Better stent for leg artery blockages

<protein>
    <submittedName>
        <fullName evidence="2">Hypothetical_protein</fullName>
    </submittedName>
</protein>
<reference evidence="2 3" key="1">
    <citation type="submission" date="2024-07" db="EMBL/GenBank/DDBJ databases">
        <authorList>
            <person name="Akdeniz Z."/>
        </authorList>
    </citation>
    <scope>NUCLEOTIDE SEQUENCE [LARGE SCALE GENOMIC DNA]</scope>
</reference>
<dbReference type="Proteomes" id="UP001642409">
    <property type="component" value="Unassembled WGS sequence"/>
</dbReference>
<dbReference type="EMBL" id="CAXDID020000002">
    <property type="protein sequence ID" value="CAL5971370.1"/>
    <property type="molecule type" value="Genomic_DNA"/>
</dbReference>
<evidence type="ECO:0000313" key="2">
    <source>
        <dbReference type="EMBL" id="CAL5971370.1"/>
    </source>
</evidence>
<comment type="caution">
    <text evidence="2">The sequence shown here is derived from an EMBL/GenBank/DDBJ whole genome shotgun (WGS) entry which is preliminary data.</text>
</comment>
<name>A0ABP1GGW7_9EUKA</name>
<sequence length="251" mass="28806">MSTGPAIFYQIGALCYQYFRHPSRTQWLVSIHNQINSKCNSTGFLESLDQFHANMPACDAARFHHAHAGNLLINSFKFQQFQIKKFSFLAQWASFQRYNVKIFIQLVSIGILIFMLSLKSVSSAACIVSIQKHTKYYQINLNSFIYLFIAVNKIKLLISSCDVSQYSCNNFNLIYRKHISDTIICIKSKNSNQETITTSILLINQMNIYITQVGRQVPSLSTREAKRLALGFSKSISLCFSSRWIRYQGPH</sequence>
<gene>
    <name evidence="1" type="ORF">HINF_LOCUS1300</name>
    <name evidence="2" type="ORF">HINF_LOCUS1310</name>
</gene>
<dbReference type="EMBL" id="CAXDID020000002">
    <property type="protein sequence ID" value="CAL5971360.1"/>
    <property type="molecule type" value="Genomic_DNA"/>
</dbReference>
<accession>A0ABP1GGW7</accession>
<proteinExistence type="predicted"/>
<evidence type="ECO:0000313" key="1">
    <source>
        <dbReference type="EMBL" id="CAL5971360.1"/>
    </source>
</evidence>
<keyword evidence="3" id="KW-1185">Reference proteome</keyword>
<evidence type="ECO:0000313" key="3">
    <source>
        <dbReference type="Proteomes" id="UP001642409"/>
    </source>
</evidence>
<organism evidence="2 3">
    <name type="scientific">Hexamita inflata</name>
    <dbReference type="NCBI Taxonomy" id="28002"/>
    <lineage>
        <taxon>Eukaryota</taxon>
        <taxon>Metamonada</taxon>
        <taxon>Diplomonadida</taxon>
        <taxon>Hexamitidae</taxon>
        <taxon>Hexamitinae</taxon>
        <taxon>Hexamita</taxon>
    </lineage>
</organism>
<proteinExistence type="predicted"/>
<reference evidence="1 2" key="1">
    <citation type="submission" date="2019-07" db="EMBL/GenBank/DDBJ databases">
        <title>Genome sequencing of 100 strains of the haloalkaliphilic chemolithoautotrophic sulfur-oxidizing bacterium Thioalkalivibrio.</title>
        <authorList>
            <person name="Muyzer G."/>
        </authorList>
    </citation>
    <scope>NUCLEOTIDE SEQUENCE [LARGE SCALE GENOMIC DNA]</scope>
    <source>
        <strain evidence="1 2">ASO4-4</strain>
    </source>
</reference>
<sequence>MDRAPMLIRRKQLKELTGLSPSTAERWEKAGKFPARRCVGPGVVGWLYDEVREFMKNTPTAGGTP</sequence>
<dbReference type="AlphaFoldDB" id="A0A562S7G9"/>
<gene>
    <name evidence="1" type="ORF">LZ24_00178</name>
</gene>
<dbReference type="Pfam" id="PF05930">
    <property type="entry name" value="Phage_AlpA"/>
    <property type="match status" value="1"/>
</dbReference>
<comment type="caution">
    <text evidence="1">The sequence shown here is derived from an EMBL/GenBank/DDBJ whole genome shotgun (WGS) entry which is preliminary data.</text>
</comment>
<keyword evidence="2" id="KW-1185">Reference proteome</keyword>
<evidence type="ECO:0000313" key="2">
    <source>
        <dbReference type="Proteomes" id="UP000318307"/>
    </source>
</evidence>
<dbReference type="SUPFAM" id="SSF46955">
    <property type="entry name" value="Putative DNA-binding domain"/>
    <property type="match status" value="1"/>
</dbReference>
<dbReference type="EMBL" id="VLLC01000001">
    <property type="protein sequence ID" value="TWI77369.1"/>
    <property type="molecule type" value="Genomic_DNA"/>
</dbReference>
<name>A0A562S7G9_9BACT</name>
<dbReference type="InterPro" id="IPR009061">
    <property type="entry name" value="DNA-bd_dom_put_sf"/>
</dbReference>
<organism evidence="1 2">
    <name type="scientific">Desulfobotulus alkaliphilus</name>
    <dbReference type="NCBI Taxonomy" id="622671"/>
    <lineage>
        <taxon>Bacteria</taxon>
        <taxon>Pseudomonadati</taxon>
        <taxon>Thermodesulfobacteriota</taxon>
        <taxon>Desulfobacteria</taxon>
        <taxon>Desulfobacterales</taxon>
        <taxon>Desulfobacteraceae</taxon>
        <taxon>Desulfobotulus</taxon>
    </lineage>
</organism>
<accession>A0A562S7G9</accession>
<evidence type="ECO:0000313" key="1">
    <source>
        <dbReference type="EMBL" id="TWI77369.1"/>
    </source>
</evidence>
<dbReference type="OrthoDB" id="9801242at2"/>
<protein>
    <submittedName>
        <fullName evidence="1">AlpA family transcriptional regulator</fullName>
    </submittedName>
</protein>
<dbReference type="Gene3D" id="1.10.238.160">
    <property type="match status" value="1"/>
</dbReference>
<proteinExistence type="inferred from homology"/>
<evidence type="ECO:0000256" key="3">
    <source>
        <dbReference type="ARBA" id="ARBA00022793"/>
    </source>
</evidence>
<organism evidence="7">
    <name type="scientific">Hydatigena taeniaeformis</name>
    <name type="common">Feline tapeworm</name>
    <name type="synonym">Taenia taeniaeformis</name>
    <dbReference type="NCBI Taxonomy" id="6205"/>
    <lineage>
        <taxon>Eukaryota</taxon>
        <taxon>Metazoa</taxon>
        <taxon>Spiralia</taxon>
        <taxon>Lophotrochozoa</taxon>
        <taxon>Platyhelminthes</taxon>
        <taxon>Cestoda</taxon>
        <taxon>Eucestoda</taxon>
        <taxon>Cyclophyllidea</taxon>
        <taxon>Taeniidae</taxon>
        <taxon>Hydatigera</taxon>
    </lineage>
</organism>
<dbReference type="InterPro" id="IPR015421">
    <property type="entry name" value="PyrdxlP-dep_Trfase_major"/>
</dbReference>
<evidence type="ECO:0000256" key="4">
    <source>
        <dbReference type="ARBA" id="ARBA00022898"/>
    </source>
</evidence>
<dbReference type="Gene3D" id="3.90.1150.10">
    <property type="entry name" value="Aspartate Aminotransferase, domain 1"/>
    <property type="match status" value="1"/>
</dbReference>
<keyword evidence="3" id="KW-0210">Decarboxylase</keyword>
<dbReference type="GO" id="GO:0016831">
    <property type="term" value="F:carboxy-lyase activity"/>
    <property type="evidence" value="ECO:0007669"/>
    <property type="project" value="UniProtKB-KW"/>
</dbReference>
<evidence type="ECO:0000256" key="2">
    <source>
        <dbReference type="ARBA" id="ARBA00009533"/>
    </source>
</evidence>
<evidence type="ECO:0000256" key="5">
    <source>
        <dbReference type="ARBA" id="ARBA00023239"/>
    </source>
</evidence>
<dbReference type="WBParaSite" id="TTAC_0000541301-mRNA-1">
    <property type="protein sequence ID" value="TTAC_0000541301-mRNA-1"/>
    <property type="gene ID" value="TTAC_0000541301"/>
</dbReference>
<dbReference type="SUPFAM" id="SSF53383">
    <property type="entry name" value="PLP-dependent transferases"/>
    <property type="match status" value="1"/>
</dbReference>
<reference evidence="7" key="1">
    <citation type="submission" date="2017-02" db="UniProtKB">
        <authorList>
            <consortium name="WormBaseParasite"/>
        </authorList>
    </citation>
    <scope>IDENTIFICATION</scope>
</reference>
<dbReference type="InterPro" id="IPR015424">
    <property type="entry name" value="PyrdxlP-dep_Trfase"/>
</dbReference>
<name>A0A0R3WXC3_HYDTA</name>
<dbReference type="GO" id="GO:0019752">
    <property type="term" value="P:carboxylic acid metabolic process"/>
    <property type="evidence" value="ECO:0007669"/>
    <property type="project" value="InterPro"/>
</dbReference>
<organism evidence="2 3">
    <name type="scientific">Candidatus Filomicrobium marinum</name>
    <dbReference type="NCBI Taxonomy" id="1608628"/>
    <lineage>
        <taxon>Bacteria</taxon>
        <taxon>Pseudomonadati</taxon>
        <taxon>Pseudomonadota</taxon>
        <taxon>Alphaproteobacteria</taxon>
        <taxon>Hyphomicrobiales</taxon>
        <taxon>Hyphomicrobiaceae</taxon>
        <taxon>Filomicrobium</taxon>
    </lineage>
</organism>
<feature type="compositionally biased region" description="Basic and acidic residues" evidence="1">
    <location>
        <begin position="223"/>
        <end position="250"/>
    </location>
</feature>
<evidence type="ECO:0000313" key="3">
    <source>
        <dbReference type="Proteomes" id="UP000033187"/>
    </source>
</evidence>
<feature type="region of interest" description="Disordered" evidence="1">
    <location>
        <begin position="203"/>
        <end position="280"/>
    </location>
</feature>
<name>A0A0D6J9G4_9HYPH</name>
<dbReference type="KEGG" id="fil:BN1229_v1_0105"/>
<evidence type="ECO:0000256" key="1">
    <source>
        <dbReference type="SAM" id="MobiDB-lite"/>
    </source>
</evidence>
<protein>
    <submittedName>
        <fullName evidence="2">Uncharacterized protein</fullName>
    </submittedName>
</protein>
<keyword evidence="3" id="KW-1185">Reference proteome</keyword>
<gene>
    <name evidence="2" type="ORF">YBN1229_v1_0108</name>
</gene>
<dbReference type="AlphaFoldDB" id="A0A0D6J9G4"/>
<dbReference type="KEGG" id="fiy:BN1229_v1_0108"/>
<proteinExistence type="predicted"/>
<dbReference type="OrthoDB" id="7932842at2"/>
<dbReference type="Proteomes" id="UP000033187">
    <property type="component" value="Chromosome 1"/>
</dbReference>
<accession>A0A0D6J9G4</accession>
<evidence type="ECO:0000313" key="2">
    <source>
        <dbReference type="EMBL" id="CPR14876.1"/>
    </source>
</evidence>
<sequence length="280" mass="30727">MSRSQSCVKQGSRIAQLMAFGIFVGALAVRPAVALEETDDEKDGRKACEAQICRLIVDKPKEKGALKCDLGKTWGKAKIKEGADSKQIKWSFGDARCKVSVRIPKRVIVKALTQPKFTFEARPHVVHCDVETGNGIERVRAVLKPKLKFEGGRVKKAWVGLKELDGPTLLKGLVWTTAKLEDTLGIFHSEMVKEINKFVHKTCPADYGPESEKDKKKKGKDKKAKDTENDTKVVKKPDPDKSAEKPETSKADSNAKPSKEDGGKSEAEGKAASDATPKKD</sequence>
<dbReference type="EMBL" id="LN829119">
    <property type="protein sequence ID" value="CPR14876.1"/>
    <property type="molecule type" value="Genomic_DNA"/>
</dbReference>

Patients with coronary artery disease often have atherosclerosis in their femoral (leg) arteries, as well. Simple balloon angioplasty is the preferred treatment for these patients, since neither bare-metal nor drug-coated stents have proven to increase success. But nitinol (nickel and titanium) stents may change this. In a randomized study of 104 patients reported in a recent issue of the New England Journal of Medicine, restenosis was seen at six months in 43 percent of patients who underwent angioplasty alone but only 24 percent of those who received nitinol stents. One year after the procedure, the restenosis (recurrence of constriction) rate was 63 percent in the angioplasty group and 37 percent in the stent group. At both six and 12 months, patients with nitinol stents were able to walk significantly farther without leg pain. These results are encouraging, but critics say that some patients’ leg pain may have improved on its own. They feel the true benefit of nitinol stents can’t be known until larger trials can evaluate the stents in patients at risk for amputation due to severe ischemia, and smokers.
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